With humidity in Vanuatu always high, cooling off in the natural baths of Losinwei Waterfall is the perfect way to spend the day.
- The colour of the natural pools
- You can swim under, crawl in and sit on top of the final multi-leveled waterfall
- Easy walk (hey, it’s a highlight if you’re here for a relaxing holiday)
- If you’re lucky, the guide will be the local Chief!
- Fresh coconuts after your swim
Crystal clear rivers snake out to deep blue reefs on almost every big island in Vanuatu, so you’re never too far from a body of water to plunge your sweaty body into. Malekula was the first on my list of outer islands to explore, and after adjusting (somewhat) to the tropical humidity, I was ready to find one of these rivers and jump in as soon as possible. The Losinwei Waterfall Walk, located in central Malekula, was the first on my list.
While the main waterfall at the end of the walk is a beauty, with plenty of platforms to have a splash in, the journey along the river is what really blew me away. With natural pools the colour of blue irises and cascades that meander to the coast, this easy riverside walk will have you knee-deep in water with your camera out the entire time.
It’s highly probable that the Chief from the local village will guide you to the waterfall, and he’ll usually be accompanied by a few guides for good measure. Make the most of this experience by asking them questions about their culture and their home – they love to talk about it!
The walk itself is mostly flat, however you’ll be zigzagging up the river, often crossing through ankle-deep water and over stones that are fairly slippery. This is why the right footwear is key! The Chief and his guides may also offer you a helping hand over the parts that are renowned for their slipperiness.
The walk is less than an hour, however we took our sweet time because the photo opportunities were too hard to resist. Once you get to the waterfall itself, you’ll have to swim (or make some tricky maneuvers) to see the waterfall, as there’s a giant rock blocking the view. Swimming around that rock to face a wall of falling water is pretty damn magical. I recommend climbing up to the top of the waterfall and relaxing in the pool overlooking the tropical valley.
After your swim, one of the guides will pull coconuts, mangoes and bananas from somewhere (where the heck has he been hiding them?), and you’ll sit by the water elbow deep in mango juice. Make sure to crack your coconut on a nearby rock and scoop out the flesh with your thumbnail. There’s nothing better than a slippery morsel of coconut flesh sliding down your throat on a hot day.
At the end of the walk, the Chief will take you to his village restaurant and dish up a huge spread of fish and local chicken stir fry, before the ute swings by to pick you up again. No guarantees, of course, this is Vanuatu! The Chief’s restaurant overlooks the ocean and his black-sand beach, which looks like a plain of chia seeds. Make sure you drink plenty of water (yesssss mum). It’s easy to forget how much liquid you lose when you sweat in the tropics!
- Sandals with good grip: you’ll be knee deep in water sometimes, so leave the running shoes/hiking boots at your bungalow.
- Mozzie repellant: it’s wet and it’s humid, the perfect breeding ground for mosquitoes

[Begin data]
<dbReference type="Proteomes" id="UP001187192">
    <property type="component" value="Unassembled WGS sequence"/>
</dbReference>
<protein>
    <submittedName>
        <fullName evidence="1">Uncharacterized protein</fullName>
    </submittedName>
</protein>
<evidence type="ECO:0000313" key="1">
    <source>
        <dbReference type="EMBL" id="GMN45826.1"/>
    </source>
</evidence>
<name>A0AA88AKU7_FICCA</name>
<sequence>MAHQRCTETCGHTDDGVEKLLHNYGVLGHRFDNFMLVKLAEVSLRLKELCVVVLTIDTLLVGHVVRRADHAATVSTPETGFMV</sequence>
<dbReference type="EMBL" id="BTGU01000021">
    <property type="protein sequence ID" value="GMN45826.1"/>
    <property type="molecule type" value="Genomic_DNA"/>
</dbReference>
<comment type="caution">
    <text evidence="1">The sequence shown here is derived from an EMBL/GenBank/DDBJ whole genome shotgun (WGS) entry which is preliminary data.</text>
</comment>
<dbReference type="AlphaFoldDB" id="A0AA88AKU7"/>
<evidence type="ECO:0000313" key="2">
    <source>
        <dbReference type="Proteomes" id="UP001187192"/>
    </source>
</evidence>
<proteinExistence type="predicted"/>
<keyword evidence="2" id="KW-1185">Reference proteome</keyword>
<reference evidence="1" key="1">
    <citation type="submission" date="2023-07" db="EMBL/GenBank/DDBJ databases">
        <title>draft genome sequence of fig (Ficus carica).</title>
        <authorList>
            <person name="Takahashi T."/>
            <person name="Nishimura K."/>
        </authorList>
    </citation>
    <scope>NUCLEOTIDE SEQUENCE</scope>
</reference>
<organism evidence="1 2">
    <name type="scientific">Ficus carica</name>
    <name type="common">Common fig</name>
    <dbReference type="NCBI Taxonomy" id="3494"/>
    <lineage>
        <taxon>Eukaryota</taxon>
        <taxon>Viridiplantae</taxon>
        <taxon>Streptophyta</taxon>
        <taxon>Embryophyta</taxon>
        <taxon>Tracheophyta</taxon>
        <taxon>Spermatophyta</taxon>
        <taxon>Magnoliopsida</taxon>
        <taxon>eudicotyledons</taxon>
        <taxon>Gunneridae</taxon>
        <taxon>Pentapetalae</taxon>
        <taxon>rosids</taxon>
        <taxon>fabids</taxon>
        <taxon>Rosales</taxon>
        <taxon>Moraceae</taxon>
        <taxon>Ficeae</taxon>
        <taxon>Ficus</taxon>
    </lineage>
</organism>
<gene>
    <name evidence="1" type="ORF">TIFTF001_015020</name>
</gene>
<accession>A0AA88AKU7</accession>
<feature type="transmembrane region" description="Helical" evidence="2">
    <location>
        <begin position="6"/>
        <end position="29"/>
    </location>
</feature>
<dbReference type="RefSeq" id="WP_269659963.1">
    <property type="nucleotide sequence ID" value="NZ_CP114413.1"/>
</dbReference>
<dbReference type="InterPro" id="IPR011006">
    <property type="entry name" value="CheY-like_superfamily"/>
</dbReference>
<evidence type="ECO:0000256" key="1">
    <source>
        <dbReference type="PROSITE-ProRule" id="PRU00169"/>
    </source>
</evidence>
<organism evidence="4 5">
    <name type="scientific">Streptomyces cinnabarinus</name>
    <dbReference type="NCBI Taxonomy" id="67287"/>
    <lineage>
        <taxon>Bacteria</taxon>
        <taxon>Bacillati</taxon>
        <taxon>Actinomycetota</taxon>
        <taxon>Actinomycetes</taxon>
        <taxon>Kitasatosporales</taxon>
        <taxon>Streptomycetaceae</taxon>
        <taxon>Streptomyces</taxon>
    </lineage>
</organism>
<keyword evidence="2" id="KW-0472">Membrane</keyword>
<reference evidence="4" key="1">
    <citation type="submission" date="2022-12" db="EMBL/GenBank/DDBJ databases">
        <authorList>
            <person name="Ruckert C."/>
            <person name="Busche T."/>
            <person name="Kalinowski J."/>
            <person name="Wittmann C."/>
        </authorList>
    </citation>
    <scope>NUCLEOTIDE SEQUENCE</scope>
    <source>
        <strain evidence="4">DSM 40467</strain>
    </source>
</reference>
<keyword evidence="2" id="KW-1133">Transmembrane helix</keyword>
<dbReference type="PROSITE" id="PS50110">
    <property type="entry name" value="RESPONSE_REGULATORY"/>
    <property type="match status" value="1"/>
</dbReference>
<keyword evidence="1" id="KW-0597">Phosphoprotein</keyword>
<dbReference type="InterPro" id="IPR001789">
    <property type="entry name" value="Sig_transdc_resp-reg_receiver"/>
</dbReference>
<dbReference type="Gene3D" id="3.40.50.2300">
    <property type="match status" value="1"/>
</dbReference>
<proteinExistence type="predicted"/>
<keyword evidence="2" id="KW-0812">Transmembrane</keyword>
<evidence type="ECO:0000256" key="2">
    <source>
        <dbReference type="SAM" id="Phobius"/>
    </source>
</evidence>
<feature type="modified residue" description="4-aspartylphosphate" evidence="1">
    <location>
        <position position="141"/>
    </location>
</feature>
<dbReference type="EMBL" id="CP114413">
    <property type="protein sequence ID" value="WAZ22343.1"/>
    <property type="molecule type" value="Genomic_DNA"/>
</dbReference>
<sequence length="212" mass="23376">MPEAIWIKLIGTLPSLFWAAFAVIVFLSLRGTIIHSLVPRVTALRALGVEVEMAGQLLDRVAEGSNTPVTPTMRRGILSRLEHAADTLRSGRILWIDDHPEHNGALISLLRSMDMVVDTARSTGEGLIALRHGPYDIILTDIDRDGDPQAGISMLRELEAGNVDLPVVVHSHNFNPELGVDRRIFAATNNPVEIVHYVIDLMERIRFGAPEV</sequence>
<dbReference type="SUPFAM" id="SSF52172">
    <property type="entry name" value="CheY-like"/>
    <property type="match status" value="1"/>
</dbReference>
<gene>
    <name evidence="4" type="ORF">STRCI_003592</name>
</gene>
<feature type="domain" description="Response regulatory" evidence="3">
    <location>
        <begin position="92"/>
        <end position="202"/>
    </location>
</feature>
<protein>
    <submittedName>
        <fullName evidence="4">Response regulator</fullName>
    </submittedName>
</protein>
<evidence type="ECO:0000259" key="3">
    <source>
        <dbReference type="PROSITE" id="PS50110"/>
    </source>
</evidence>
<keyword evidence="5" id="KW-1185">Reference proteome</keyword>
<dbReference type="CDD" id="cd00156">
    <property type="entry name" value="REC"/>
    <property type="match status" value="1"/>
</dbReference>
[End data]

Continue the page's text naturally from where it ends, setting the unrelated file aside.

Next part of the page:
- Swimwear: While it’s respectful to stay covered up in the village, bikinis and normal swimwear are fine for taking a dip.
- Camera: obviously.
How To Get There
As with all activities in the outer islands, one way to get things organised is to simply ask your accommodation provider to arrange the trip to the waterfall and guide. They’ll make sure you have a ute to take you there and enough food to keep your belly happy. Or if you prefer to book ahead, contact the nearby Santo Travel Centre to assist with arrangements.
In terms of elevation, you’ve got an easy walk ahead of you. There are light undulations, but nothing out of scope for the average walker. As mentioned above, there is quite a bit of navigation through water, so you’ll need to be totally comfortable walking through the river, and good with your balance.
It took us about an hour and a half to walk to the waterfall, but that’s with approximately 100 photo stops. You can certainly achieve it in less if need be.
1. Remember that in Vanuatu, all land belongs to someone. There are no national parks or government tourism areas – so don’t be surprised to be asked to pay a small entrance and transport fee. These go directly to locals and provide very rare forms of cash income. They also ensure you’ll be safe and well looked after. Guides take great pride in their jobs.
2. While there’s lots of water around, it’s not always easy for a tourist to know what’s safe to drink and where animals may bathe. Rather than risking it, ask your driver to stop at a shop on the way to pick up a bottle of water or two.
3. On your way to your next adventure, check out the cute little shop directly opposite the airport terminal at Norsup. If you’re in luck they’ll have cold beer and small meals.
4. Malekula is one of the remoter islands in Vanuatu. You’ll likely arrive from overseas via Port Vila or Santo so check out the domestic connections at Air Vanuatu. Don’t forget that booking your internal flight once you’ve arrived in Vanuatu through the Air Vanuatu office (with your international Air Vanuatu ticket in hand) will get you 20% off the domestic fare. Air Vanuatu can also book accommodation for you.
5. If you’re looking for somewhere easy to find that serves meals, Palm Lodge is a great place to stay or eat. Call early to book as food is only prepared when guests are expected and your online reservation may be missed. Internet isn’t always reliable here!